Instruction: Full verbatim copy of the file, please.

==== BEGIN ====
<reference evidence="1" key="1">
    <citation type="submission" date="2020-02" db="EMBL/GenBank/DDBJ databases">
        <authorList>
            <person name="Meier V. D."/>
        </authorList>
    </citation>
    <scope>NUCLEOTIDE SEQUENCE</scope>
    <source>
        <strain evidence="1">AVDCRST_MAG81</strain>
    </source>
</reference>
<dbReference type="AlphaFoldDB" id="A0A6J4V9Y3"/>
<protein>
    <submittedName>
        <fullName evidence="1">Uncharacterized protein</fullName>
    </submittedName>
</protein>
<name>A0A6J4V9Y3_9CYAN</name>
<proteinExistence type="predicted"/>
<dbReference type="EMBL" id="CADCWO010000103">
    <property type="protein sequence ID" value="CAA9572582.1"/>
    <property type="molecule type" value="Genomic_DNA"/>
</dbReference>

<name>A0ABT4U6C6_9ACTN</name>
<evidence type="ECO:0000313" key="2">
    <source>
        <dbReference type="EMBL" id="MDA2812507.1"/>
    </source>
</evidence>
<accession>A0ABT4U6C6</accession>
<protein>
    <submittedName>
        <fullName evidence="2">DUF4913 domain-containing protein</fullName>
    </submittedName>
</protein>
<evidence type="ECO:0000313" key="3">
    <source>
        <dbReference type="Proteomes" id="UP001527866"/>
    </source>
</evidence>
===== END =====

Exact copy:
<reference evidence="1" key="1">
    <citation type="submission" date="2020-02" db="EMBL/GenBank/DDBJ databases">
        <authorList>
            <person name="Meier V. D."/>
        </authorList>
    </citation>
    <scope>NUCLEOTIDE SEQUENCE</scope>
    <source>
        <strain evidence="1">AVDCRST_MAG81</strain>
    </source>
</reference>
<dbReference type="AlphaFoldDB" id="A0A6J4V9Y3"/>
<protein>
    <submittedName>
        <fullName evidence="1">Uncharacterized protein</fullName>
    </submittedName>
</protein>
<name>A0A6J4V9Y3_9CYAN</name>
<proteinExistence type="predicted"/>
<dbReference type="EMBL" id="CADCWO010000103">
    <property type="protein sequence ID" value="CAA9572582.1"/>
    <property type="molecule type" value="Genomic_DNA"/>
</dbReference>

<name>A0ABT4U6C6_9ACTN</name>
<evidence type="ECO:0000313" key="2">
    <source>
        <dbReference type="EMBL" id="MDA2812507.1"/>
    </source>
</evidence>
<accession>A0ABT4U6C6</accession>
<protein>
    <submittedName>
        <fullName evidence="2">DUF4913 domain-containing protein</fullName>
    </submittedName>
</protein>
<evidence type="ECO:0000313" key="3">
    <source>
        <dbReference type="Proteomes" id="UP001527866"/>
    </source>
</evidence>